ENG  Vol.10 No.7 , July 2018
Characterization of Flow Structures Induced by Highly Rough Surface Using Particle Image Velocimetry, Proper Orthogonal Decomposition and Velocity Correlations
High Reynolds number flow inside a channel of rectangular cross section is examined using Particle Image Velocimetry. One wall of the channel has been replaced with a surface of a roughness representative to that of real hydropower tunnels, i.e. a random terrain with roughness dimensions typically in the range of ≈10% - 20% of the channels hydraulic radius. The rest of the channel walls can be considered smooth. The rough surface was captured from an existing blasted rock tunnel using high resolution laser scanning and scaled to 1:10. For quantification of the size of the largest flow structures, integral length scales are derived from the auto-correlation functions of the temporally averaged velocity. Additionally, Proper Orthogonal Decomposition (POD) and higher-order statistics are applied to the instantaneous snapshots of the velocity fluctuations. The results show a high spatial heterogeneity of the velocity and other flow characteristics in vicinity of the rough surface, putting outer similarity treatment into jeopardy. Roughness effects are not confined to the vicinity of the rough surface but can be seen in the outer flow throughout the channel, indicating a different behavior than postulated by Townsend’s similarity hypothesis. The effects on the flow structures vary depending on the shape and size of the roughness elements leading to a high spatial dependence of the flow above the rough surface. Hence, any spatial averaging, e.g. assuming a characteristic sand grain roughness factor, for determining local flow parameters becomes less applicable in this case.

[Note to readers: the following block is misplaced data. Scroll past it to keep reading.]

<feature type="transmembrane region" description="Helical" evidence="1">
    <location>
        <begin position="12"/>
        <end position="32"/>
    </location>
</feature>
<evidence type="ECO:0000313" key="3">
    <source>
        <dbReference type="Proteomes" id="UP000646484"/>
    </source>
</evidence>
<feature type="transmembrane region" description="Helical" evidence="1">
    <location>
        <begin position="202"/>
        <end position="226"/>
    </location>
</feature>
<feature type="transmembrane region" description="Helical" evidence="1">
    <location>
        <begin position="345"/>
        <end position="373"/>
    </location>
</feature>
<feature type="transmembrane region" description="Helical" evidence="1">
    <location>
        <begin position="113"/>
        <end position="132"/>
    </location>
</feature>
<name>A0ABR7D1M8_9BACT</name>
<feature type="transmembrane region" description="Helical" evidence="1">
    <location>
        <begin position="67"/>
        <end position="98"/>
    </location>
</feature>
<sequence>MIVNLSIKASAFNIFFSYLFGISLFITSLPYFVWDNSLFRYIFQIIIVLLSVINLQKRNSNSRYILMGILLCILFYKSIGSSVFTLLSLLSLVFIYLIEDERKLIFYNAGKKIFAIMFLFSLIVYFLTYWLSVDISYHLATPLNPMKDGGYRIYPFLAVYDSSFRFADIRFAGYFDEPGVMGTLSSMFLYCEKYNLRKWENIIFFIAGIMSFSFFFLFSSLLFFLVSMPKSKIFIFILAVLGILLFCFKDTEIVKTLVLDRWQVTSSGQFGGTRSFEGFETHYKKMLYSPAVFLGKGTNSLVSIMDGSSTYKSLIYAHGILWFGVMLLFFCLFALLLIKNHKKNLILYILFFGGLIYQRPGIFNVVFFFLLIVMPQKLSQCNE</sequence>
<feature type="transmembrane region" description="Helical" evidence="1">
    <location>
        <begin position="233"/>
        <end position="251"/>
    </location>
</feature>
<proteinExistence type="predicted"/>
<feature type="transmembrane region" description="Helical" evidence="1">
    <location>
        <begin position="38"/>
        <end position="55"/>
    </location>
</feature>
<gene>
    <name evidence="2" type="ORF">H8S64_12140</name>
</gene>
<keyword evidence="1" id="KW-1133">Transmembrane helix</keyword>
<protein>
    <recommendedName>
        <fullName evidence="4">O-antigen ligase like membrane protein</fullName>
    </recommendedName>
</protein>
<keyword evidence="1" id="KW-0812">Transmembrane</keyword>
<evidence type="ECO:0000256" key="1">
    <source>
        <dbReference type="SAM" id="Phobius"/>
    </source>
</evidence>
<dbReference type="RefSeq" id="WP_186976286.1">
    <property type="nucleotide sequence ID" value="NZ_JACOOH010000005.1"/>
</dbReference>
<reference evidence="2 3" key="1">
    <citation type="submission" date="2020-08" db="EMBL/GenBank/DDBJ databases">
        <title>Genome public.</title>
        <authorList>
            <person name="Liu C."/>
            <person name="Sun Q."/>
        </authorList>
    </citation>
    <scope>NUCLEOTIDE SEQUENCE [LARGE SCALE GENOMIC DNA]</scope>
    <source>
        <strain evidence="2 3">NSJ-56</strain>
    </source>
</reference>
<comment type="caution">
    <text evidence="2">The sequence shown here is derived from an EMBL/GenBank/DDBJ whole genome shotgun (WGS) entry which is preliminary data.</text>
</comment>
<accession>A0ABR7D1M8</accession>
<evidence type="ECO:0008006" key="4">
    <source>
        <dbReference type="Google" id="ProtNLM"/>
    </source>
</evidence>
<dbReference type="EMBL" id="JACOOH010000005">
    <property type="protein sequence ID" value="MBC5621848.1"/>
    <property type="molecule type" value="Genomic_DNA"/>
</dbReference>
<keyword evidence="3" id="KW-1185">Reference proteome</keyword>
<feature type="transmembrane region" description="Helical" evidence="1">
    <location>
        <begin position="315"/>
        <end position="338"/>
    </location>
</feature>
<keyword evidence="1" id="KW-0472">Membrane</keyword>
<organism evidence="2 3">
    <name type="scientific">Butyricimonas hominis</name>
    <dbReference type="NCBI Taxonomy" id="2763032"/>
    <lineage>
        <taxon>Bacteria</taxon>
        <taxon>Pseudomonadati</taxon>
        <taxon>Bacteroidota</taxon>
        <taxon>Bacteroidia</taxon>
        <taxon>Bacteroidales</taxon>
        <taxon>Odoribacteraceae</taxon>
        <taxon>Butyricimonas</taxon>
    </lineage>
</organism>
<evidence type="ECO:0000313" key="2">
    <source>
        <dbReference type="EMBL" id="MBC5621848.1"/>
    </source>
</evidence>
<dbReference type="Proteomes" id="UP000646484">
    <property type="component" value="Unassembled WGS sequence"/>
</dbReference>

Cite this paper
Andersson, L. , Larsson, I. , Hellström, J. , Andreasson, P. , Andersson, A. and Lundström, T. (2018) Characterization of Flow Structures Induced by Highly Rough Surface Using Particle Image Velocimetry, Proper Orthogonal Decomposition and Velocity Correlations. Engineering, 10, 399-416. doi: 10.4236/eng.2018.107028.
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